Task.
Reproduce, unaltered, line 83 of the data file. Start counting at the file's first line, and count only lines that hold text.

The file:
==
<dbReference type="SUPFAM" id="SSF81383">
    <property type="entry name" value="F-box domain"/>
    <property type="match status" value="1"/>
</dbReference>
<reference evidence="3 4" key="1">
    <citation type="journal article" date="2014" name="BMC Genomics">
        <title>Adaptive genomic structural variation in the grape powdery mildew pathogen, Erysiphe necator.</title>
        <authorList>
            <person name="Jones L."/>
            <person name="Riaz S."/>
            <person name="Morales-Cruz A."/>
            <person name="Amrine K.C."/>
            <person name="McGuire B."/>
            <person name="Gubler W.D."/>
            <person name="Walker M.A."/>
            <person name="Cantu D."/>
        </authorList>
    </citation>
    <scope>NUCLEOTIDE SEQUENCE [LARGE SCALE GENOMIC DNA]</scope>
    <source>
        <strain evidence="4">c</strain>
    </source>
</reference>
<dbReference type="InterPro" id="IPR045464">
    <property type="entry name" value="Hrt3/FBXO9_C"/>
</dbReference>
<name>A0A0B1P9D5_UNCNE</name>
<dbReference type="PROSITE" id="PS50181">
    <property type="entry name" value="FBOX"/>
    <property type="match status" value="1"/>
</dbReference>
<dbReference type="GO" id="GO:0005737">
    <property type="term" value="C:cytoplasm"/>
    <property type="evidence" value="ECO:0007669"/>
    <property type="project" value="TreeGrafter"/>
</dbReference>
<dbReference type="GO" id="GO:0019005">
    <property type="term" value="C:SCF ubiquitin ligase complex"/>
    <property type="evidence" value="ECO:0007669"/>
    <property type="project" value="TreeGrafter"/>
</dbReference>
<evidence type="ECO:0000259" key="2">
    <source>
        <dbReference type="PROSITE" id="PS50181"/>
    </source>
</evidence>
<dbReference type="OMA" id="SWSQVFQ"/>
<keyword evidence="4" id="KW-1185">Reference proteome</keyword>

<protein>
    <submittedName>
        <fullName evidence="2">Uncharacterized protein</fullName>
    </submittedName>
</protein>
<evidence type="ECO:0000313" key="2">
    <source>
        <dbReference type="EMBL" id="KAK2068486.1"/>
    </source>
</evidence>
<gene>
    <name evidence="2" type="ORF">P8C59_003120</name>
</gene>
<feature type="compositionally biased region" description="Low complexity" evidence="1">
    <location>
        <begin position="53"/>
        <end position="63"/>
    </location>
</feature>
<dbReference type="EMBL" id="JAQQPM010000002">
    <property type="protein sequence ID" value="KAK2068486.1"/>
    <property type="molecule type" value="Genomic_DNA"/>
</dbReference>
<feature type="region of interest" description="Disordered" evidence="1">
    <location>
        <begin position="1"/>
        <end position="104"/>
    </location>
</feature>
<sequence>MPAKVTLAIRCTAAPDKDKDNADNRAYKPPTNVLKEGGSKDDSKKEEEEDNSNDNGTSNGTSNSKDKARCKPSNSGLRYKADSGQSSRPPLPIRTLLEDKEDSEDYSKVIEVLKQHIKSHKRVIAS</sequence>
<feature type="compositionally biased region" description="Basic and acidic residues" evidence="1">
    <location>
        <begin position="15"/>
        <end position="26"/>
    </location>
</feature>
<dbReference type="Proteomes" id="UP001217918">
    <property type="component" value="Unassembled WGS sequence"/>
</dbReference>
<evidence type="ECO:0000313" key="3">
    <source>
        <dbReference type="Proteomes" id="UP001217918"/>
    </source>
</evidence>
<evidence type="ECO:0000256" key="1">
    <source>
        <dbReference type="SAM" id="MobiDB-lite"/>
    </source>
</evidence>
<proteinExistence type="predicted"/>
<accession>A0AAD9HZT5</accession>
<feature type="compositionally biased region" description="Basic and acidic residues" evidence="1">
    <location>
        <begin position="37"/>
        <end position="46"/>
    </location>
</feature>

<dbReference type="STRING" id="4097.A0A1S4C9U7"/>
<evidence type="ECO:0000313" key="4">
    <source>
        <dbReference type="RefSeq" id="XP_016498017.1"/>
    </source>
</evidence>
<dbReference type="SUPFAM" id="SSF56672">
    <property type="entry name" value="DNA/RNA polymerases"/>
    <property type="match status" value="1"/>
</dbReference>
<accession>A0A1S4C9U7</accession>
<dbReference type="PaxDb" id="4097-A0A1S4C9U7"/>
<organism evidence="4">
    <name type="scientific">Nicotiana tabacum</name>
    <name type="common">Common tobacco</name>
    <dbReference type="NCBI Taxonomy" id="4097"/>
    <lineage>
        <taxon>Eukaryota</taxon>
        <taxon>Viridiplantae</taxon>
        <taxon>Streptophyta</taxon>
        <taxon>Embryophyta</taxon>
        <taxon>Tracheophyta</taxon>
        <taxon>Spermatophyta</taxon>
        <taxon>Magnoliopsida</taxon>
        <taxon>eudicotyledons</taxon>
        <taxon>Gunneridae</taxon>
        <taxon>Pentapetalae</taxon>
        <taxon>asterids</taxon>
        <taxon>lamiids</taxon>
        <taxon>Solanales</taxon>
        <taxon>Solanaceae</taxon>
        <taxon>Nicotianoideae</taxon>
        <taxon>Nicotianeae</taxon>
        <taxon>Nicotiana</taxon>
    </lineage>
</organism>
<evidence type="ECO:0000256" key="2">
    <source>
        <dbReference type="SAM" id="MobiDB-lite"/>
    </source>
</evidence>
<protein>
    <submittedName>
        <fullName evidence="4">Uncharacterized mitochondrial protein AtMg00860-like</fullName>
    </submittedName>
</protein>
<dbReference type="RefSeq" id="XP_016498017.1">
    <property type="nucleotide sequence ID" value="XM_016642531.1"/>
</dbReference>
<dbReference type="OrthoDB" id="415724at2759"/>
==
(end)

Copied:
    </location>